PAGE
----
5. Hydrogenics (TSX:HYG) +89%
Price on December 31, 2012: $6.75
Price on October 29, 2013: $12.75

Byron Capital analyst Dev Bhangui says after posting losses for many years, Hydrogenics is positioned extremely well as a hydrogen energy pure play. He says that while numerous technologies have been fighting for space in the renewable energy storage market, hydrogen-based solutions have a clear edge because they are simple, high capacity, flexible and economical.

6. Alter NRG Corp (TSX:NRG) +75.7%
Price on December 31, 2012: $.37
Price on October 29, 2013: $.65

Share of plasma gasification player Alter NRG have been on the move since this past summer, when it reported Q2 revenue of $4.3-million, up 10% from 2012’s second quarter. CEO Walt Howard says the company’s technology is moving into the mainstream mindset. “Our evolution to a recognized commercial leader has been very evident through the quality of the speaking opportunities to which we are being invited,” he said in Q2 note to shareholders. “Recently, we were a featured company for the U.S Energy Administration at their annual event and I had the good fortune to discuss our commercial success in front of some of the nation’s top energy Companies.”

7. Etrion SA (TSX:ETX) +70%

Price on December 31, 2012: $.37
Price on October 29, 2013: $.63

Solar power producer Etrion caught fire in late September after announcing it had secured a (US) $42-million loan from a company affiliated with its largest shareholder; the Lundin family. The company said the cash would be used to finance solar projects in Chile.

8. WaterFurnace Renewable Energy (TSX:WFI) +64%
Price on December 31, 2012: $14.44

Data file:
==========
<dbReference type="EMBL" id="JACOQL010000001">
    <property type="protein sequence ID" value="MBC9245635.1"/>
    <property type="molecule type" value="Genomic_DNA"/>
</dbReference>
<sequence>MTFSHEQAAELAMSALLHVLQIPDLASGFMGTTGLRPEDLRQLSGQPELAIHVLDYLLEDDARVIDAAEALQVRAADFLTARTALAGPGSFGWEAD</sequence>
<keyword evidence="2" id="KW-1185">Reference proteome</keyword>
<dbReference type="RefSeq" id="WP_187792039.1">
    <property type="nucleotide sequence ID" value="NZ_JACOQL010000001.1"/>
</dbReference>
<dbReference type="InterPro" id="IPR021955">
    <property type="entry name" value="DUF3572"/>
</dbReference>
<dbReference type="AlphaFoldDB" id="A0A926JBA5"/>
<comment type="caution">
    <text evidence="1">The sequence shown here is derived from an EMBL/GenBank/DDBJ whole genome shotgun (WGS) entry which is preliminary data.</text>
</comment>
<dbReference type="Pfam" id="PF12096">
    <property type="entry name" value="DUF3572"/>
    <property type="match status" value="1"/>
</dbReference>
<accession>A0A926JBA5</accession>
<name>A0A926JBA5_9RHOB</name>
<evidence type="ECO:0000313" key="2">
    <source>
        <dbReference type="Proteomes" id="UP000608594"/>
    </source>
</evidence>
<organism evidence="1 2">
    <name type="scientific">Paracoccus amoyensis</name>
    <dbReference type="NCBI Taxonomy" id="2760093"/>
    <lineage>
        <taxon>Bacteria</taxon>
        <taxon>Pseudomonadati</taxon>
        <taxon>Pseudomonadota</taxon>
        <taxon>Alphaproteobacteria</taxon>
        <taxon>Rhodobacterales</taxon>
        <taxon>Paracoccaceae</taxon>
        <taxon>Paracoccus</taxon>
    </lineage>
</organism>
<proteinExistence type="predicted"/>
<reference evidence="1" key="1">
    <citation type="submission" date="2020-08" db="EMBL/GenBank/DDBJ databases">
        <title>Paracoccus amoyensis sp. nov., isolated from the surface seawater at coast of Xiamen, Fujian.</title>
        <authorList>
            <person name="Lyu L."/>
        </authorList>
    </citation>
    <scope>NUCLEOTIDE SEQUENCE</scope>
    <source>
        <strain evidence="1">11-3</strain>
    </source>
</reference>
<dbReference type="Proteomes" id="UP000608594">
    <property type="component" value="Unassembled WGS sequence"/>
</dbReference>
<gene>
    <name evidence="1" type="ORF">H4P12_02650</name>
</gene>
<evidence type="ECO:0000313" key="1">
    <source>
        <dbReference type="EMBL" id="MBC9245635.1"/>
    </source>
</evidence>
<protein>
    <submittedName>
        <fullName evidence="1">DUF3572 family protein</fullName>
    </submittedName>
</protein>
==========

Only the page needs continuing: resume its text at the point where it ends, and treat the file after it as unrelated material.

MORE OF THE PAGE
Price on October 29, 2013: $23.66

After a string of soft quarters, Waterfurnace, which designs and manufactures geothermal and water-source systems, saw its cost cutting measures begin to take hold in 2013. Q2 operating expenses were down 11.3% against the same period in 2012.

9. Clearwater Seafoods (TSX:CLR) +47.5%
Price on December 31, 2012: $4
Price on October 29, 2013: $5.90

Shares of Clearwater, which is one of North America’s largest vertically integrated seafood companies, have been rising for a year on what the company calls “strong and growing demand”. In the company’s second quarter, reported in August, Clearwater posted sales of $95.4 million, up from $85.0 million in 2012’s Q2.

10. Village Farms International (TSX:VFF) +46.3%
Price on December 31, 2012: $.82
Price on October 29th, 2013: $1.20

Delta, B.C.-based Village Farms operates agricultural greenhouse facilities to grow peppers, cucumbers and tomatoes. The company’s Q2 topline of $40.86-million was aided by a rebound in tomato prices, which the company says are up 39% over 2012.

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About The Author /

Cantech Letter founder and editor Nick Waddell has lived in five Canadian provinces and is proud of his country's often overlooked contributions to the world of science and technology. Waddell takes a regular shift on the Canadian media circuit, making appearances on CTV, CBC and BNN, and contributing to publications such as Canadian Business and Business Insider.